Eileen Sprague is the PK-5 Humanities Curriculum Administrative Supervisor for the Stoughton Public School District in Stoughton, MA. Here she shares how she created a Drive-Thru Book Window.
The rhythmic sound of a playground ball bouncing outside my office window was something everyone warned me about when my office moved at the beginning of this school year. Your window is right outside where the kids play after school and in the summer! The noise will drive you crazy!
True, the playground balls were noisy, but it was not the only noise that caught my attention. One day, while kids were playing outside during the after school program, three students were peeking in the window. Then, one of them knocked. I opened the window and said hello!
“You are the book lady, right?”
I immediately answered, “Yes, I am!” Who wouldn't want to be known as the book lady? Given my role as the PK–5 Humanities Curriculum Administrative Supervisor for the Stoughton Public School District in Massachusetts, the students recognized me from bringing books to their classrooms. These three girls proceeded to tell me that they had been looking into my office and had been watching all the book deliveries go in and out! We talked through the screen of my window for a few minutes about what they were reading. It was then that I had an idea.
I ran over to my bookshelves, grabbed three books that I thought they would be interested in and slowly handed them through the tiny screen opening. Jumping up and down, the girls squealed with excitement over the new books. They looked at me and asked if the books were theirs to keep. I said, “Yes, but you have to promise to pass them along to someone else when you are done!” The girls went on their way and I went back to my work.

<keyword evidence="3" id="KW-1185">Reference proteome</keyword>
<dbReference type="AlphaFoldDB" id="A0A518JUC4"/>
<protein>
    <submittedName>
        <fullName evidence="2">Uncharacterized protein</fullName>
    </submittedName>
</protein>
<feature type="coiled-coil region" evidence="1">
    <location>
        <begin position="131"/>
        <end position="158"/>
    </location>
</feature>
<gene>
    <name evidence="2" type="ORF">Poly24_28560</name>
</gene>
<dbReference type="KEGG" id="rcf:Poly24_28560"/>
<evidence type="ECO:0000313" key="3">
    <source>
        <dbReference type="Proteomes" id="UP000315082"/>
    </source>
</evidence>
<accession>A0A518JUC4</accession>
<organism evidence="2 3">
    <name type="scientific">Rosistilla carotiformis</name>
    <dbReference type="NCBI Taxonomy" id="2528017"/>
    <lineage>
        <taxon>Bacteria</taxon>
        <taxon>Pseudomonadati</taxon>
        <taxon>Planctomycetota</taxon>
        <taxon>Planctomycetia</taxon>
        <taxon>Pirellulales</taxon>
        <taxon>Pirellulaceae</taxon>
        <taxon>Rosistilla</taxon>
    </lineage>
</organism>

The next day, instead of thumping, I heard knocking. I turned around to find two other students at my window. I opened it again and one of them said, “I heard you pass out books through your window. Do you have anything for us to read?” Once again, I ran to my bookshelf and carefully squeezed two new books into the hands of the readers who knocked.
This pattern continued every afternoon with new readers coming to say hello. Then, I was out of the office for a few days. When I returned, my colleagues jokingly said, “Kids have been knocking at our window every afternoon asking for books! What have you started?!” Laughing, I apologized and set up a book bin in the office so we can all hand out books to anyone who comes knocking at the “Drive-Thru Book Window.”
In 2017, our district collaborated with Scholastic to research the benefits of building students’ home libraries and engaging families in summer reading activities. The results of the study can be found here.
Since increasing access to books for our students, and encouraging reading year-round, Stoughton Public Schools has seen the culture of literacy in our district—and our students’ overall interest in books—grow. What I love most about the new Drive-Thru Book Window in my office is that students come to me on their own with genuine interest in exploring books and wanting to read.
With the weather change, and kids going outside for recess less frequently, we haven’t had as many drive-thru customers lately, but I now have a book bin fully stocked and ready to go. When the weather warms up, our window readers will not only have more access, but also choice. What better way to cultivate lifelong readers!